Easter – The Celebration of Resurrection, divine miracle, light and love
by Melania Radu
Motto: „Then, I bid farewell to them,
Explaining to them that from then on they will no longer see Me in my body,
If they were to still remain with Me in spirit, every moment.”
– The Great Gospel of John by Jakob Lorber
Easter is the most important yearly annual holiday. It is a commemoration of the fundamental event of Christianity – the Resurrection of Jesus Christ, the Son of God, on the third day after He was crucified, on the Good Friday. The beginning of Easter marks the beginning of the ecclesiastic year. This holiday lasts three days and it begins on the Sunday after the first Full Moon after the spring equinox, according to the Council of Nicaea which took place in 325 AD.
The special charm that comes with Easter is given both by the spiritual significance (“…My resurrection will also be a resurrection for all those who follow Me.” – The Great Gospel of John by Jakob Lorber) as well as by traditions (the painted eggs, the traditional meal, the Saturday night church service with the act of receiving the light). Easter is a moment of peace, of inner focusing, reconcilement and joy.
The miracle of divine light
A miracle that takes place regularly each year, awaited anxiously by people and yet leaving everyone in awe, is the apparition of the divine light at the Holy Tomb in Jerusalem during the Resurrection night of Orthodox Easter. This is the gift that Jesus gives us, thus making us remember of the brilliant light that filled his tomb during His Resurrection. It is his way of telling us that he is always with us.
This ethereal blue colored fire that can be touched without getting burned is awaited with all the lights out. Then, the fire occurs in a supernatural way from the Holy Tomb and the candle which was previously placed there on purpose miraculously lights up. Then the Orthodox Patriarch lights up the two groups of 33 candles each and he begins to share the Holy Light with the thousands of pilgrims who are anxiously waiting. The living fire acts by itself, lighting up the candles at the church door and the candles of some of the pilgrims.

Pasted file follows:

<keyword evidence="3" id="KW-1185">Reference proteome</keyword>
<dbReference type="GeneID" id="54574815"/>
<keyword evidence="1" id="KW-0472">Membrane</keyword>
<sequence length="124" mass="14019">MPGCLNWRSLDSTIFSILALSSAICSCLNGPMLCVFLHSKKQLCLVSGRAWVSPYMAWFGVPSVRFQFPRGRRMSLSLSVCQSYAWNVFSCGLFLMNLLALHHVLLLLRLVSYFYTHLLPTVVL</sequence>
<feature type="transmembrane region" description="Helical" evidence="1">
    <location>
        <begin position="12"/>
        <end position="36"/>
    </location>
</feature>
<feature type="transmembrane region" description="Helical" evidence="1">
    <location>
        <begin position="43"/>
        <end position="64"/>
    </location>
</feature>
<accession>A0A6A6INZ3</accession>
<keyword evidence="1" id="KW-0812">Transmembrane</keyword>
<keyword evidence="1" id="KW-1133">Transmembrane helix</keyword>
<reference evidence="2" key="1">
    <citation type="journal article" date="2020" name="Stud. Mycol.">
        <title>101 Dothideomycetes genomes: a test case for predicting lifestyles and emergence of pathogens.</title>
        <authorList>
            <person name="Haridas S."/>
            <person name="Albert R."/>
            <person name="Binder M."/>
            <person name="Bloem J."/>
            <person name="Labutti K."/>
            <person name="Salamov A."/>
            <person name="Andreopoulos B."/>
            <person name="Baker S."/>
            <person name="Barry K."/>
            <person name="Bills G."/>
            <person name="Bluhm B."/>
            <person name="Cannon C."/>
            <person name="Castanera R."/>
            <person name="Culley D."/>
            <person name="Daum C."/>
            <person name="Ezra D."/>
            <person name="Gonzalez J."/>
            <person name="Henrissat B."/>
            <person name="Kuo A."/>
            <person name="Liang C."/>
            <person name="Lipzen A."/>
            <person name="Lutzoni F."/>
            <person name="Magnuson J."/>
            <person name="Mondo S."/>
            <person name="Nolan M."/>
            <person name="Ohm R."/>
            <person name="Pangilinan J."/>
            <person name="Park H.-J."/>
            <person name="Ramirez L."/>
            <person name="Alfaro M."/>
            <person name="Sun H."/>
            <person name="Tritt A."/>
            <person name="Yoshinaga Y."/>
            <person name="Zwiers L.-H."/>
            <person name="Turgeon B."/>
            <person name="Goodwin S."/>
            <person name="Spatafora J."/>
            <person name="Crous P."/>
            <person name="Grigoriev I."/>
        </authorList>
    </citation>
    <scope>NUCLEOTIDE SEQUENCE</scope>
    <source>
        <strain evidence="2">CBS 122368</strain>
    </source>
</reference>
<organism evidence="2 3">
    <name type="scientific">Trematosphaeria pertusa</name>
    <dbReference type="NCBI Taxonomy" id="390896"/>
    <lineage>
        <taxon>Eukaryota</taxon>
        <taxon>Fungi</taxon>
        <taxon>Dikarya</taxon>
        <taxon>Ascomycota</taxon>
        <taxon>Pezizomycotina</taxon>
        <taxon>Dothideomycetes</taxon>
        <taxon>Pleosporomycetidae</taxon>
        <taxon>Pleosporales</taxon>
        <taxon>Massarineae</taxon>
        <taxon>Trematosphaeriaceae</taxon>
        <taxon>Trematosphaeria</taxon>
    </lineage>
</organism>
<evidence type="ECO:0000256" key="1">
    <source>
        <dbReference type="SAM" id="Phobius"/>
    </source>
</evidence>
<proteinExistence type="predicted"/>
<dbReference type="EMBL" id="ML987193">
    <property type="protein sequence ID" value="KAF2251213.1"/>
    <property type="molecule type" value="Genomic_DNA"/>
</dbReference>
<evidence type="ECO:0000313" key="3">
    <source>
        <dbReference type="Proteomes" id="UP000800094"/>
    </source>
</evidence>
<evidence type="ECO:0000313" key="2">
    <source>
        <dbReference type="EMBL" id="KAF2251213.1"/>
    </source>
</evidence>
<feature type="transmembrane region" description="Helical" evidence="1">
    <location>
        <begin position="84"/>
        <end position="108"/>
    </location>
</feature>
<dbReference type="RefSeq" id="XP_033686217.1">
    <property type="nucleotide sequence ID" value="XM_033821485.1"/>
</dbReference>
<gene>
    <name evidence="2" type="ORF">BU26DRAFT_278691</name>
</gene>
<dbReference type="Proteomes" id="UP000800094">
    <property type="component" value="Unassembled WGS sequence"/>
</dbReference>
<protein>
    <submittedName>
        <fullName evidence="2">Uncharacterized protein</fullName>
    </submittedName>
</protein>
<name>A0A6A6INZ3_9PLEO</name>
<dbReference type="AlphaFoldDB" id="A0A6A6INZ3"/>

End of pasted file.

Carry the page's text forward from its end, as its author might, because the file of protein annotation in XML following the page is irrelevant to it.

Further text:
This event happens every year before thousands of eye-witnesses. It cannot be denied by anyone. This is why its effect is extremely powerful and it increases people’s faith in God.
The Holy Week
The last week of the Easter Fasting, also known as the Passion Week is an important time of inner focusing and commemoration. It is a time when people remember the Passion of Jesus, the tortures he was subjected to, from His treason by Judas and up to his crucifixion on the Golgotha, His death and Resurrection.
The week begins with Palm Sunday, the day in which Jesus Christ entered Jerusalem and it ends with the Easter Sunday, the day of His Resurrection. Wednesday is the day in which Judas betrayed him and Friday is the day in which he was crucified. This is why these two days are now fasting days all throughout the year. Thursday is the day in which Jesus washed the feet of his apostles, it is the day of the Last Supper, it is the day of the prayer in the Gethsemane garden and the day of his apprehension by those who wanted him dead.
“Great pride can only be annihilated through the deepest humbleness. This is why, it is necessary that I go through all this suffering. But do not be afraid, for I shall not remain in my tomb, I will not dissolve, but I will resurrect on the third day and I shall come to you again, just as I do now! Only this will be the greatest and truest confession of My divine mission for your souls and it will fully boost your faith.” – The Great Gospel of John by Jakob Lorber